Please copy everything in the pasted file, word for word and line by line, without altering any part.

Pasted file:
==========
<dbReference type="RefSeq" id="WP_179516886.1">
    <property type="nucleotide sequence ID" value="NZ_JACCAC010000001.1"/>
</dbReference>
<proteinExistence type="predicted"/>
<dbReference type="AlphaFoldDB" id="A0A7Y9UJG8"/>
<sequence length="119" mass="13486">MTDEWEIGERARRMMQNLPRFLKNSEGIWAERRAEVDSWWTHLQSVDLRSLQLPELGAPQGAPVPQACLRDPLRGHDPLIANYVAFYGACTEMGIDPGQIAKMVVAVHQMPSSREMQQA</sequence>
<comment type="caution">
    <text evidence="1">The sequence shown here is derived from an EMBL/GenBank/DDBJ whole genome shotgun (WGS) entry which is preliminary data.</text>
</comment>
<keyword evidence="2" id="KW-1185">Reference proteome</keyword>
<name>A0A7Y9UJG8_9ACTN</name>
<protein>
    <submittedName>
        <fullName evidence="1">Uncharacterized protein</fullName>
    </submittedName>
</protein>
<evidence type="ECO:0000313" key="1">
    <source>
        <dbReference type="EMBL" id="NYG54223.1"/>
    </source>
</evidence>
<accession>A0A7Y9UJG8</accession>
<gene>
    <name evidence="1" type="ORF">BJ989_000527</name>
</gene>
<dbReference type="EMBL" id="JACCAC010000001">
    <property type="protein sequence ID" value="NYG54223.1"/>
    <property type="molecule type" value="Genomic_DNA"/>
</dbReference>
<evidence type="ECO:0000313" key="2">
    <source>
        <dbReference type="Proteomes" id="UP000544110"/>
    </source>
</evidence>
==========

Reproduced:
<dbReference type="RefSeq" id="WP_179516886.1">
    <property type="nucleotide sequence ID" value="NZ_JACCAC010000001.1"/>
</dbReference>
<proteinExistence type="predicted"/>
<dbReference type="AlphaFoldDB" id="A0A7Y9UJG8"/>
<sequence length="119" mass="13486">MTDEWEIGERARRMMQNLPRFLKNSEGIWAERRAEVDSWWTHLQSVDLRSLQLPELGAPQGAPVPQACLRDPLRGHDPLIANYVAFYGACTEMGIDPGQIAKMVVAVHQMPSSREMQQA</sequence>
<comment type="caution">
    <text evidence="1">The sequence shown here is derived from an EMBL/GenBank/DDBJ whole genome shotgun (WGS) entry which is preliminary data.</text>
</comment>
<keyword evidence="2" id="KW-1185">Reference proteome</keyword>
<name>A0A7Y9UJG8_9ACTN</name>
<protein>
    <submittedName>
        <fullName evidence="1">Uncharacterized protein</fullName>
    </submittedName>
</protein>
<evidence type="ECO:0000313" key="1">
    <source>
        <dbReference type="EMBL" id="NYG54223.1"/>
    </source>
</evidence>
<accession>A0A7Y9UJG8</accession>
<gene>
    <name evidence="1" type="ORF">BJ989_000527</name>
</gene>
<dbReference type="EMBL" id="JACCAC010000001">
    <property type="protein sequence ID" value="NYG54223.1"/>
    <property type="molecule type" value="Genomic_DNA"/>
</dbReference>
<evidence type="ECO:0000313" key="2">
    <source>
        <dbReference type="Proteomes" id="UP000544110"/>
    </source>
</evidence>